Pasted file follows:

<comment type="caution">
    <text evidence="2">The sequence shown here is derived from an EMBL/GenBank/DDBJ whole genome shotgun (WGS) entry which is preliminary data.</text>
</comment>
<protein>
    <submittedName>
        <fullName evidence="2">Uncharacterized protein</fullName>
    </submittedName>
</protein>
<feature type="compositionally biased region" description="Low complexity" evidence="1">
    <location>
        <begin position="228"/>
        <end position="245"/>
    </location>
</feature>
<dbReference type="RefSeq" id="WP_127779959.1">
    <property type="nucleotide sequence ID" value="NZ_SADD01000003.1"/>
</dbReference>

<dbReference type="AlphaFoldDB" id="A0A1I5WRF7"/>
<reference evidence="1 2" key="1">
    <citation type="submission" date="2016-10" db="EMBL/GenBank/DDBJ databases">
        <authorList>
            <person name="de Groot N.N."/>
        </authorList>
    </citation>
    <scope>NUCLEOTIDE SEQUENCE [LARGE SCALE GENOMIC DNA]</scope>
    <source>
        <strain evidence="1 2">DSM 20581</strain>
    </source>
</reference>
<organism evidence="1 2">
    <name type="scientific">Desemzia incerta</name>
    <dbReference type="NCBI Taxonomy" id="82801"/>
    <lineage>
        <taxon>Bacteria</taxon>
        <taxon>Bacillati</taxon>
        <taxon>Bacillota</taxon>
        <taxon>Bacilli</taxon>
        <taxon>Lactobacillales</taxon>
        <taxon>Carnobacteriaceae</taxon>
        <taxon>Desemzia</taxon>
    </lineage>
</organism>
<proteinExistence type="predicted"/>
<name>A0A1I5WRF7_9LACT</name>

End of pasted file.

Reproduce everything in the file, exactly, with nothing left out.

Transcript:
<comment type="caution">
    <text evidence="2">The sequence shown here is derived from an EMBL/GenBank/DDBJ whole genome shotgun (WGS) entry which is preliminary data.</text>
</comment>
<protein>
    <submittedName>
        <fullName evidence="2">Uncharacterized protein</fullName>
    </submittedName>
</protein>
<feature type="compositionally biased region" description="Low complexity" evidence="1">
    <location>
        <begin position="228"/>
        <end position="245"/>
    </location>
</feature>
<dbReference type="RefSeq" id="WP_127779959.1">
    <property type="nucleotide sequence ID" value="NZ_SADD01000003.1"/>
</dbReference>

<dbReference type="AlphaFoldDB" id="A0A1I5WRF7"/>
<reference evidence="1 2" key="1">
    <citation type="submission" date="2016-10" db="EMBL/GenBank/DDBJ databases">
        <authorList>
            <person name="de Groot N.N."/>
        </authorList>
    </citation>
    <scope>NUCLEOTIDE SEQUENCE [LARGE SCALE GENOMIC DNA]</scope>
    <source>
        <strain evidence="1 2">DSM 20581</strain>
    </source>
</reference>
<organism evidence="1 2">
    <name type="scientific">Desemzia incerta</name>
    <dbReference type="NCBI Taxonomy" id="82801"/>
    <lineage>
        <taxon>Bacteria</taxon>
        <taxon>Bacillati</taxon>
        <taxon>Bacillota</taxon>
        <taxon>Bacilli</taxon>
        <taxon>Lactobacillales</taxon>
        <taxon>Carnobacteriaceae</taxon>
        <taxon>Desemzia</taxon>
    </lineage>
</organism>
<proteinExistence type="predicted"/>
<name>A0A1I5WRF7_9LACT</name>